A concussion is when external force is applied to the head, causing a fast acceleration or deceleration, resulting in the brain shifting inside the skull. So, what can strength training do to help? It can build neck strength. Those with weak necks are at greater risk of getting a concussion than those who strong ones. Having strong neck muscles allows you to better absorb the impact of a hit, as they instinctively tense just before the collision.
Note from Erica: I’d argue that strong back muscles would help as well, to provide the player the strength and stability to handle high forces within the game. And to make you look like a badass.
Kick Distance and Velocity
The ability to kick the ball fast and long is obviously beneficial to any soccer player. The question is, how can you improve this ability in a young athlete? The answer is through strength training. In a study involving young female soccer players (4), incorporating proper strength training into their training increased their kicking distance by over 25%.
Note from Erica: Strength training includes upper body pulling and pushing (pull ups/rows and bench press variations and push up variations), as well as lower body pushing and pulling (squat variations and dead lifts or hip hinges). Also, plenty of reflexive strength work needs to be done to hone inter-muscular coordination and get the body working as one unit.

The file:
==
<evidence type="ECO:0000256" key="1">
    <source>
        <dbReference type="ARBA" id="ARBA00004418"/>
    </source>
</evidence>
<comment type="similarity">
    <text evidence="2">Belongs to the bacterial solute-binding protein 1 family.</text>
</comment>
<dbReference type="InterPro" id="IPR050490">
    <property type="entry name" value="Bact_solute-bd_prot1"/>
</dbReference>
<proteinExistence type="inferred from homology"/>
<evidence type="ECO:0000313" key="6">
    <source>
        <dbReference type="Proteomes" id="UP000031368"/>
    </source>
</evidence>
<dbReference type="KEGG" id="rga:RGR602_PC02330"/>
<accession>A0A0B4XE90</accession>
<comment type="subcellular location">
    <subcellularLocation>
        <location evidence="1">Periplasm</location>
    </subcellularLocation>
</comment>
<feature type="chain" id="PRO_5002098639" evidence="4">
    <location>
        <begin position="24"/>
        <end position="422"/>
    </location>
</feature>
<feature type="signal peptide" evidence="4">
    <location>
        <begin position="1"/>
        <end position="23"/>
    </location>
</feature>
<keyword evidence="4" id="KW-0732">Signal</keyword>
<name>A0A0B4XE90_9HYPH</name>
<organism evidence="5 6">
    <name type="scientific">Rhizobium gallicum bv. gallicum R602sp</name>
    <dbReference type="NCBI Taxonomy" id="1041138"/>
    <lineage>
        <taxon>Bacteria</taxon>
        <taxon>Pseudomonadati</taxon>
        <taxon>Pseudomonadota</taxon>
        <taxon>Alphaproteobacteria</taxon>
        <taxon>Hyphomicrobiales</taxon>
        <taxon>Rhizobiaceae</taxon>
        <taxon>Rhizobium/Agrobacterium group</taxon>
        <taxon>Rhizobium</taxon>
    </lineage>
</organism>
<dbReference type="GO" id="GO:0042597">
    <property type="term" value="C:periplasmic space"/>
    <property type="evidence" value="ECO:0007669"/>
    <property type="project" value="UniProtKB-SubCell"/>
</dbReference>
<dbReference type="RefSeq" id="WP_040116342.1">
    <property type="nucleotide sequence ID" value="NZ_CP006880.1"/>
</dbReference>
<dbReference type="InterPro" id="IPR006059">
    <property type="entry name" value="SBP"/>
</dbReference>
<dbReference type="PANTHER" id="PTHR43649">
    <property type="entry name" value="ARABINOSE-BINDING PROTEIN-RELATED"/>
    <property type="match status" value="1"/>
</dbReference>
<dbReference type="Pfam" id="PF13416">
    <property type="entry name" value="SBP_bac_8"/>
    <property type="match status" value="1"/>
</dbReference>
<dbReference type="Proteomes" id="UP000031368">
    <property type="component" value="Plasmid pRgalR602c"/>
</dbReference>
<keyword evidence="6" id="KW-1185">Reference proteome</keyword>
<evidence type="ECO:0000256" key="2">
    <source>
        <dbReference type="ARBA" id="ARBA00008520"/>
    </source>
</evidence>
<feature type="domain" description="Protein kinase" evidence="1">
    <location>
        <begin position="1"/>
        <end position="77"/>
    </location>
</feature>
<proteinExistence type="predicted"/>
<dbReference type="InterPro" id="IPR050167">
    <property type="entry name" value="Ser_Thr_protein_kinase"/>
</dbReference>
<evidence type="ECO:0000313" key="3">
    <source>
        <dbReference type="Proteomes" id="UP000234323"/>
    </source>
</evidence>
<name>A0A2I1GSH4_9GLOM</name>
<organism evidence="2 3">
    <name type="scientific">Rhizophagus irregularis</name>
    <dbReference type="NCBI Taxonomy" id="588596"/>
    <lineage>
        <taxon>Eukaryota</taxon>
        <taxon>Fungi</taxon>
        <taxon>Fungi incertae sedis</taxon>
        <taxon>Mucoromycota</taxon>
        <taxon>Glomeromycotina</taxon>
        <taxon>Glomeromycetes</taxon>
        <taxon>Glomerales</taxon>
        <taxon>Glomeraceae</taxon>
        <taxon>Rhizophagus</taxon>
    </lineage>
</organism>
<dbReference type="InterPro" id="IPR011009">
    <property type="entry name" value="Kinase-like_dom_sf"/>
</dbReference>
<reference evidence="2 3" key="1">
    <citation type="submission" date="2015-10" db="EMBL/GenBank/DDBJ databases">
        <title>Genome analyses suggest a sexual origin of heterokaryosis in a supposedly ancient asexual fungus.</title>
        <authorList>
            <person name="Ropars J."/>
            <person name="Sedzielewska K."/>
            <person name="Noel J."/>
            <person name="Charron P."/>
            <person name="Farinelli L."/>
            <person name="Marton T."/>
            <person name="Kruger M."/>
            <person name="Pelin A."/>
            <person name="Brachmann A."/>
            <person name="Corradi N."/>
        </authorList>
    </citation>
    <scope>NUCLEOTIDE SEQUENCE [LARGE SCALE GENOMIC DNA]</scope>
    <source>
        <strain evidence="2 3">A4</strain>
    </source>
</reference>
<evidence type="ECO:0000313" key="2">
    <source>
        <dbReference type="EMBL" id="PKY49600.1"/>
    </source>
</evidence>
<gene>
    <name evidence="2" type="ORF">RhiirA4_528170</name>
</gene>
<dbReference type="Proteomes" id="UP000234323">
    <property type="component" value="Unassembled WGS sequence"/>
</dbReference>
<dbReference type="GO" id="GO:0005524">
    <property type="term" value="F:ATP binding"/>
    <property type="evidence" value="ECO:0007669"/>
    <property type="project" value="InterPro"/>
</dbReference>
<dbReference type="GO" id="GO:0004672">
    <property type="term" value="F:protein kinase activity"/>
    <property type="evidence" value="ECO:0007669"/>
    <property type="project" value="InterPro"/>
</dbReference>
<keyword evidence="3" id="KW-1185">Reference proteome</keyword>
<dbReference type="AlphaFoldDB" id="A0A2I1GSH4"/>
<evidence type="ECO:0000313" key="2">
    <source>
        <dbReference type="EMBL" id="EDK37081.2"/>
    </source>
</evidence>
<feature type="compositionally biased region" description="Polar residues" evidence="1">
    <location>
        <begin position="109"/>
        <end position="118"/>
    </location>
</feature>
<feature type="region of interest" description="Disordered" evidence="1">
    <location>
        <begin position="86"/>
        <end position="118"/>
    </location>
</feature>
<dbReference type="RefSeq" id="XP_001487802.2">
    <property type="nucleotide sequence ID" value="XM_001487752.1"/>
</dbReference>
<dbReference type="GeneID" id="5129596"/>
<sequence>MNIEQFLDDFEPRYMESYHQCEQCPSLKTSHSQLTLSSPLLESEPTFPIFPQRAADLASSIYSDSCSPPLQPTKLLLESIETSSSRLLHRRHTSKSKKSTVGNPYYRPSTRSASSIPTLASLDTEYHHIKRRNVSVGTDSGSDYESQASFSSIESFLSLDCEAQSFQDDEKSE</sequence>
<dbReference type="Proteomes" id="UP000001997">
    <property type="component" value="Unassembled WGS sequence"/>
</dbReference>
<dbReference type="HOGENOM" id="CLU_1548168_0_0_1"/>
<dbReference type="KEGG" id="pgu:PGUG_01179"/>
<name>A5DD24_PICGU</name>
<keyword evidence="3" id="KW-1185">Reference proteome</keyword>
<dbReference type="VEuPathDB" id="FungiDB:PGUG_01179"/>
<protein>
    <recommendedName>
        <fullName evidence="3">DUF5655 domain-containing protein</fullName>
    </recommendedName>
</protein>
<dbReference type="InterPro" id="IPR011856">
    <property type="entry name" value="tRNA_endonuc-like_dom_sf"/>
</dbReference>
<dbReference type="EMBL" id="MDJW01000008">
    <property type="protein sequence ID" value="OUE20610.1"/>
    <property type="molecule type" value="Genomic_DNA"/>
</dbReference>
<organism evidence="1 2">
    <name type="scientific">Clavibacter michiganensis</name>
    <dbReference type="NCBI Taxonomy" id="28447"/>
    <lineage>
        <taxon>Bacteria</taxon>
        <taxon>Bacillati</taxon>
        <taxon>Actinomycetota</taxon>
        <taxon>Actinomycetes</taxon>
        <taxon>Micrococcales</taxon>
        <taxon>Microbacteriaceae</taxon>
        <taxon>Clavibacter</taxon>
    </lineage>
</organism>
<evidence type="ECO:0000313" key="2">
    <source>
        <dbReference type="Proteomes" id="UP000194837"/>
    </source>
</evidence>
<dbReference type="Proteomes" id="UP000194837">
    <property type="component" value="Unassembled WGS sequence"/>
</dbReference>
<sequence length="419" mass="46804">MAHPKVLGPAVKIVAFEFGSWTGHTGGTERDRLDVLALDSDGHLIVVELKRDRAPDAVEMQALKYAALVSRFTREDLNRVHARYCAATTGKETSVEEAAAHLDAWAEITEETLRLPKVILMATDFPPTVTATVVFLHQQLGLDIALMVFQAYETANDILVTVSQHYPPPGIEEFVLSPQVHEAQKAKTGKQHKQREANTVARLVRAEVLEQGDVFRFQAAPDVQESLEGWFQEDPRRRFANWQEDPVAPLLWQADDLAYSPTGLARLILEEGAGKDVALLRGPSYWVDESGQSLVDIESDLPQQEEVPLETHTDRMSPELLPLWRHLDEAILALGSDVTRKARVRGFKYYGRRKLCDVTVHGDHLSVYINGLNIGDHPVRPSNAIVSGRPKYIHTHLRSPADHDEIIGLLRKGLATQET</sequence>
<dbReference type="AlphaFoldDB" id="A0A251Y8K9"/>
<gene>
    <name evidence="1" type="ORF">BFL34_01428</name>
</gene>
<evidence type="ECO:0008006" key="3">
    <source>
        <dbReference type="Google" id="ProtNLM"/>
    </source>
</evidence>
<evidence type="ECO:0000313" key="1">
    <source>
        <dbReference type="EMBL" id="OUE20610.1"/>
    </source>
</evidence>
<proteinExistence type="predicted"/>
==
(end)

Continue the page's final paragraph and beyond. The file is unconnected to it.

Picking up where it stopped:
Note from Erica: Read more here on the benefits of upper body strength for soccer players. Okay, I’m done ranting. Back to Julian.
The team without strength training showed little to no improvement when it came to their kicking ability. The strength training team was a different story. After only seven weeks, kicking distance increased by 10%, and improved by 27% by the 14th week. They also showed improved jumping ability, with a 19% higher vertical jump by the 14th week of the study.
Young athletes go through many challenges as teenagers. Their bodies are changing, and their peers might be at a more advanced stage of physical development. This gives them an advantage on the field that your player might not have (yet). Strength and conditioning can greatly help close this gap, improving your player’s game to the point where they’ll be leaving everyone else in the dust. Not only that, you can rest assured that they will be at a far less risk of injury than other players out on the field.
- Hejna, W. F., Rosenberg, A., Buturusis, D. J., & Krieger, A. (1982). The prevention of sports injuries in high school students through strength training. Strength & Conditioning Journal, 4(1), 28-31.
- McCurdy, K., Walker, J., Saxe, J., & Woods, J. (2012). The effect of short-term resistance training on hip and knee kinematics during vertical drop jumps. The Journal of Strength & Conditioning Research, 26(5), 1257-1264.
- Arabatzi, F., & Kellis, E. (2012). Olympic Weightlifting Training Causes Different Knee Muscle–Coactivation Adaptations Compared with Traditional Weight Training. The Journal of Strength & Conditioning Research, 26(8), 2192-2201.
- Rubley MD, Haase AC, Holcomb WR, Girouard TJ, Tandy RD (2011) The effect of plyometric training on power and kicking distance in female adolescent soccer players. Journal of Strength and Conditioning Research, 25: 129-134.
About The Author
Julian Sisman is a NSCA- and NASM-certified personal trainer and USSF “D” licensed coached with years of experience inspiring people and driving them to become their strongest selves. As the founder and trainer of Prepare for Performance, he emphasizes his philosophy of strength conditioning as a method of improving speed, agility, and endurance.